Jumia Raises $56 million from Mastercard Europe

Jumia Raises $56 million from Mastercard Europe

As it sojourns to IPO in NYSE, Jumia has picked $56 million from Mastercard Europe. It needs any boost it can get as it goes public for good. The business of ecommerce in Africa is a long-run game. All the investors must play that game.

Jumia, which will trade as “JMIA” on the NYSE, has also received a cash injection ahead of its public offering: in a private stock sale, the company has confirmed a $56 million private placement from Mastercard Europe. It means Mastercard will be buying shares at whatever price investors agree ahead of the float and gives Jumia a confidence boost ahead of an uncertain listing for a young company which positions itself both as an “emerging growth company” and a “foreign private issues” as defined under US securities regulations.

As with most companies ahead of a prospective listing, Jumia’s S1 filing covered several risk factors for investors to consider while it talked up its ambitions in Africa’s e-commerce space, including touting its four million active customers across 14 African countries. But as Quartz Africa noted, the risk factors offer just a hint of how costly it is to crack e-commerce across Africa. As of the end of last year, Jumia had accumulated losses of nearly $1 billion and had negative operating cash flows of $159.2 million, for the 12 months to Dec 31, 2018. Its annual losses have also grown annually widening to $195.2 million on revenue of just $149.6 million last year.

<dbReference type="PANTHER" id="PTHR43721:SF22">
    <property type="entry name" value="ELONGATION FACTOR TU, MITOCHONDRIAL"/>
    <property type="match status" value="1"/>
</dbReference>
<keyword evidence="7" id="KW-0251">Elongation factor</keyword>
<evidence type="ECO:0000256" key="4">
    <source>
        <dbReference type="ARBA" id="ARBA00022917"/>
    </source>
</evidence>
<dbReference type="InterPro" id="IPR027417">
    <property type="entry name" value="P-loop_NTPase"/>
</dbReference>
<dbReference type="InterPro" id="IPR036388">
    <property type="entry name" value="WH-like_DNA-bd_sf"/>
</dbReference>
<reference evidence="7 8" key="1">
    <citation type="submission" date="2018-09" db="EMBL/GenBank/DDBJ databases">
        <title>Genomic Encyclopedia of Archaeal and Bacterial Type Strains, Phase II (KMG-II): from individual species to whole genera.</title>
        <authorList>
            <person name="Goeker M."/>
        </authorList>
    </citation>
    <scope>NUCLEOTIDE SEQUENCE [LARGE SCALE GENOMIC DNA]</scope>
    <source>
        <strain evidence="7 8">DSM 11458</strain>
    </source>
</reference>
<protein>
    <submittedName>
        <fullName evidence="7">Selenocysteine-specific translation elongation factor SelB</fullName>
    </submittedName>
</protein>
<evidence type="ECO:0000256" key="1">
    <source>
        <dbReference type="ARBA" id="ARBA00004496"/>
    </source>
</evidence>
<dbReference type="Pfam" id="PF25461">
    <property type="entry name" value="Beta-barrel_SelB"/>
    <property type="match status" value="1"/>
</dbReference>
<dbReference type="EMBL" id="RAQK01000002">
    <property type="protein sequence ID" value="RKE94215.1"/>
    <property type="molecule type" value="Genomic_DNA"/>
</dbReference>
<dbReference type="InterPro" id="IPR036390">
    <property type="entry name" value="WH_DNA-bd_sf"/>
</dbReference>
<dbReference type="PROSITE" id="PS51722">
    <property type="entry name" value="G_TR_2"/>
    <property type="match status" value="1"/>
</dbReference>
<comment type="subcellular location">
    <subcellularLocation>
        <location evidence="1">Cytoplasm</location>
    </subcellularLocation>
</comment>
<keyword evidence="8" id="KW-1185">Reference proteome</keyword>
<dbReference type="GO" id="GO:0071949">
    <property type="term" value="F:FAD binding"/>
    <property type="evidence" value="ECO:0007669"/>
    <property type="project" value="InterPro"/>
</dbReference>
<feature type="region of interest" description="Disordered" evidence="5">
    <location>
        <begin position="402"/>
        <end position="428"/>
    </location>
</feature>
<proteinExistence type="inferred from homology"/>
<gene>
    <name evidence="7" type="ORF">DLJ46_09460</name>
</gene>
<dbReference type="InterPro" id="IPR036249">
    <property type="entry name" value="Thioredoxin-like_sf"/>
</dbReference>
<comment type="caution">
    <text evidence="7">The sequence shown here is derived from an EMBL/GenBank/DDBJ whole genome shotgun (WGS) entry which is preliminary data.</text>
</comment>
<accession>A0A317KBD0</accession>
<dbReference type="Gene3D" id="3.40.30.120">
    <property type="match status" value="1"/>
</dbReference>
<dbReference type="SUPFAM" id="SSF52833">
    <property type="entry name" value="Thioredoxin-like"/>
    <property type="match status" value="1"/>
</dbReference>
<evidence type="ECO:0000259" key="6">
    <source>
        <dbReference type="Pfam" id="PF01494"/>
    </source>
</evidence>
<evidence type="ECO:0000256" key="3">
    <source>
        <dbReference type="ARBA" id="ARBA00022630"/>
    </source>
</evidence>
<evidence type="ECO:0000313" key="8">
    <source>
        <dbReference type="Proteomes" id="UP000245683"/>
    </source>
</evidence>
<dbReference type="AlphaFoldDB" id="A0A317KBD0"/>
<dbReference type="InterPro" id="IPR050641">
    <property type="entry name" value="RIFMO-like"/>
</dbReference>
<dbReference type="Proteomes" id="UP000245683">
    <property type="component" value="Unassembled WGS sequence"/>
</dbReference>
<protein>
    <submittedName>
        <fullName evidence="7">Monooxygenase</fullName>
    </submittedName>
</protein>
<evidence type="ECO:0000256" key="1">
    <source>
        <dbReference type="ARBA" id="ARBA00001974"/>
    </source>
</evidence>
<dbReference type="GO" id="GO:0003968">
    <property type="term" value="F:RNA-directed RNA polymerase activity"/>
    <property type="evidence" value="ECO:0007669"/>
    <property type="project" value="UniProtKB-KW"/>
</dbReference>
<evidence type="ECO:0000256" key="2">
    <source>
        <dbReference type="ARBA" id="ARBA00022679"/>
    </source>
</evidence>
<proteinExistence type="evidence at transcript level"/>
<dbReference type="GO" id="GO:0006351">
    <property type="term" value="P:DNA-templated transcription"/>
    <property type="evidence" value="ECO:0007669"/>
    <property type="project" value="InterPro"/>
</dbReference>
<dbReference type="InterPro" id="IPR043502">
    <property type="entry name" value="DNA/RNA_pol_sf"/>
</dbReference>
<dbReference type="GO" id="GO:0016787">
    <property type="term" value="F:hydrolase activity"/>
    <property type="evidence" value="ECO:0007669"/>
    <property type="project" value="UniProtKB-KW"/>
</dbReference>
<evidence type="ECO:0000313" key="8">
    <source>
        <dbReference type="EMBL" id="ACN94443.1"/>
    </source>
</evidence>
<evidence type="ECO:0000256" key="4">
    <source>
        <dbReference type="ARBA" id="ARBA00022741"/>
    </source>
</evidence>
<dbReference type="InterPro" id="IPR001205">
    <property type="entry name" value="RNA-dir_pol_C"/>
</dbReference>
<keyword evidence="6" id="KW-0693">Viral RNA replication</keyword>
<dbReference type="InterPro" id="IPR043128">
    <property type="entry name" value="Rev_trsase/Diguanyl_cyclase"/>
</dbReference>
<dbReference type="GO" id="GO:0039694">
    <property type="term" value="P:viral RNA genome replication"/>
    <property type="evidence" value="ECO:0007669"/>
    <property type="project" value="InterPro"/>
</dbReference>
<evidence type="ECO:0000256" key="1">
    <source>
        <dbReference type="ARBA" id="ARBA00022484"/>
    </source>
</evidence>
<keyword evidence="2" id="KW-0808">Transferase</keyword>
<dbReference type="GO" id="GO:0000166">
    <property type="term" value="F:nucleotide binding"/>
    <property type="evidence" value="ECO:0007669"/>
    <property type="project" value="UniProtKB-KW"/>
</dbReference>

Yes, a game that requires looking at years and not months.

In this videocast, I discuss the future of e-commerce in Africa and why the sector is still anyone’s game to win despite the presence of key competitors. The loss-making sector demands someone with capital to boost logistics and accelerate scale to make money. Today’s leaders are not doing that yet, and can be easily disrupted and displaced. But there are challenges in competing in this sector because the environment and the fundamentals are toxic with largely no infrastructure to key in. The business competitive factor is not the internet or website but logistics. Winning this sector to become a category-king will be settled by a company that can invest, at scale, in logistics to serve more cities and countries.


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